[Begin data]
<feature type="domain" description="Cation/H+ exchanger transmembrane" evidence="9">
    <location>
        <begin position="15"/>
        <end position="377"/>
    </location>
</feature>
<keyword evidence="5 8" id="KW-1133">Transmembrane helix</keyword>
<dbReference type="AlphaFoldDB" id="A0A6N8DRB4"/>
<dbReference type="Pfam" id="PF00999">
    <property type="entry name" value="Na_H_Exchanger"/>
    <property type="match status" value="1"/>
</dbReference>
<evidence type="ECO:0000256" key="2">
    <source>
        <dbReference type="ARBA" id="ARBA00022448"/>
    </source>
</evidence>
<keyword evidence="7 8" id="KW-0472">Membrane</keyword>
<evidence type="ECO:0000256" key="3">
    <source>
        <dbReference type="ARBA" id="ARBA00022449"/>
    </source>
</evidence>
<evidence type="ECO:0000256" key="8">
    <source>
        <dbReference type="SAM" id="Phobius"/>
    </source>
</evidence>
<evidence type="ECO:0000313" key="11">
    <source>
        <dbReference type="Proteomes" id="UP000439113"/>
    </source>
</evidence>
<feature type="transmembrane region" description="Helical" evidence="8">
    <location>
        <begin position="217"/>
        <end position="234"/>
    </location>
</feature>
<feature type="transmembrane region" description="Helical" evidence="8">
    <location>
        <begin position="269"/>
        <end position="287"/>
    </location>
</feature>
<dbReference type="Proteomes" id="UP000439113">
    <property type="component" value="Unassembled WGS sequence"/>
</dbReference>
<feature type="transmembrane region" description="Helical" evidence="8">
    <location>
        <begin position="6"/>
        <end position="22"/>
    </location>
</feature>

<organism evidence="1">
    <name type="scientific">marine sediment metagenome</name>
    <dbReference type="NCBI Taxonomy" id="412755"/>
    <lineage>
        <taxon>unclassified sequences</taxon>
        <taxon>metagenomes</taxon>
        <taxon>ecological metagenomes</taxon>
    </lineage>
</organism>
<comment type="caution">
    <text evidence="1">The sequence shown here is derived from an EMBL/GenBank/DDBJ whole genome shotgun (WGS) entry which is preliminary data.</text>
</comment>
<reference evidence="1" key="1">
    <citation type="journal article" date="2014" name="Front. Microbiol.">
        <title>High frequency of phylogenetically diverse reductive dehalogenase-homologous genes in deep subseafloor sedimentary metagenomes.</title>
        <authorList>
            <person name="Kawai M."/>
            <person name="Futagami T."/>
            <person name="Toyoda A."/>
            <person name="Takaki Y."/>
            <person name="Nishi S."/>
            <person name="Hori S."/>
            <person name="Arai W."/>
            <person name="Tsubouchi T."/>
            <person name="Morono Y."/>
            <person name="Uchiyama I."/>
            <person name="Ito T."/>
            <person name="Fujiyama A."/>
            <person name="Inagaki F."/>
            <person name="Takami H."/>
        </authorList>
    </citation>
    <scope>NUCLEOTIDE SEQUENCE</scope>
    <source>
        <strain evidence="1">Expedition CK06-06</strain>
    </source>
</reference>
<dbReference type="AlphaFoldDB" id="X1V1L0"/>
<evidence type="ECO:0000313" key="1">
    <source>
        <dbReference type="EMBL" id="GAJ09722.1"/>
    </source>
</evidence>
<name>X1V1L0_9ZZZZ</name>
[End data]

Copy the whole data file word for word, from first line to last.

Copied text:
<feature type="domain" description="Cation/H+ exchanger transmembrane" evidence="9">
    <location>
        <begin position="15"/>
        <end position="377"/>
    </location>
</feature>
<keyword evidence="5 8" id="KW-1133">Transmembrane helix</keyword>
<dbReference type="AlphaFoldDB" id="A0A6N8DRB4"/>
<dbReference type="Pfam" id="PF00999">
    <property type="entry name" value="Na_H_Exchanger"/>
    <property type="match status" value="1"/>
</dbReference>
<evidence type="ECO:0000256" key="2">
    <source>
        <dbReference type="ARBA" id="ARBA00022448"/>
    </source>
</evidence>
<keyword evidence="7 8" id="KW-0472">Membrane</keyword>
<evidence type="ECO:0000256" key="3">
    <source>
        <dbReference type="ARBA" id="ARBA00022449"/>
    </source>
</evidence>
<evidence type="ECO:0000256" key="8">
    <source>
        <dbReference type="SAM" id="Phobius"/>
    </source>
</evidence>
<evidence type="ECO:0000313" key="11">
    <source>
        <dbReference type="Proteomes" id="UP000439113"/>
    </source>
</evidence>
<feature type="transmembrane region" description="Helical" evidence="8">
    <location>
        <begin position="217"/>
        <end position="234"/>
    </location>
</feature>
<feature type="transmembrane region" description="Helical" evidence="8">
    <location>
        <begin position="269"/>
        <end position="287"/>
    </location>
</feature>
<dbReference type="Proteomes" id="UP000439113">
    <property type="component" value="Unassembled WGS sequence"/>
</dbReference>
<feature type="transmembrane region" description="Helical" evidence="8">
    <location>
        <begin position="6"/>
        <end position="22"/>
    </location>
</feature>

<organism evidence="1">
    <name type="scientific">marine sediment metagenome</name>
    <dbReference type="NCBI Taxonomy" id="412755"/>
    <lineage>
        <taxon>unclassified sequences</taxon>
        <taxon>metagenomes</taxon>
        <taxon>ecological metagenomes</taxon>
    </lineage>
</organism>
<comment type="caution">
    <text evidence="1">The sequence shown here is derived from an EMBL/GenBank/DDBJ whole genome shotgun (WGS) entry which is preliminary data.</text>
</comment>
<reference evidence="1" key="1">
    <citation type="journal article" date="2014" name="Front. Microbiol.">
        <title>High frequency of phylogenetically diverse reductive dehalogenase-homologous genes in deep subseafloor sedimentary metagenomes.</title>
        <authorList>
            <person name="Kawai M."/>
            <person name="Futagami T."/>
            <person name="Toyoda A."/>
            <person name="Takaki Y."/>
            <person name="Nishi S."/>
            <person name="Hori S."/>
            <person name="Arai W."/>
            <person name="Tsubouchi T."/>
            <person name="Morono Y."/>
            <person name="Uchiyama I."/>
            <person name="Ito T."/>
            <person name="Fujiyama A."/>
            <person name="Inagaki F."/>
            <person name="Takami H."/>
        </authorList>
    </citation>
    <scope>NUCLEOTIDE SEQUENCE</scope>
    <source>
        <strain evidence="1">Expedition CK06-06</strain>
    </source>
</reference>
<dbReference type="AlphaFoldDB" id="X1V1L0"/>
<evidence type="ECO:0000313" key="1">
    <source>
        <dbReference type="EMBL" id="GAJ09722.1"/>
    </source>
</evidence>
<name>X1V1L0_9ZZZZ</name>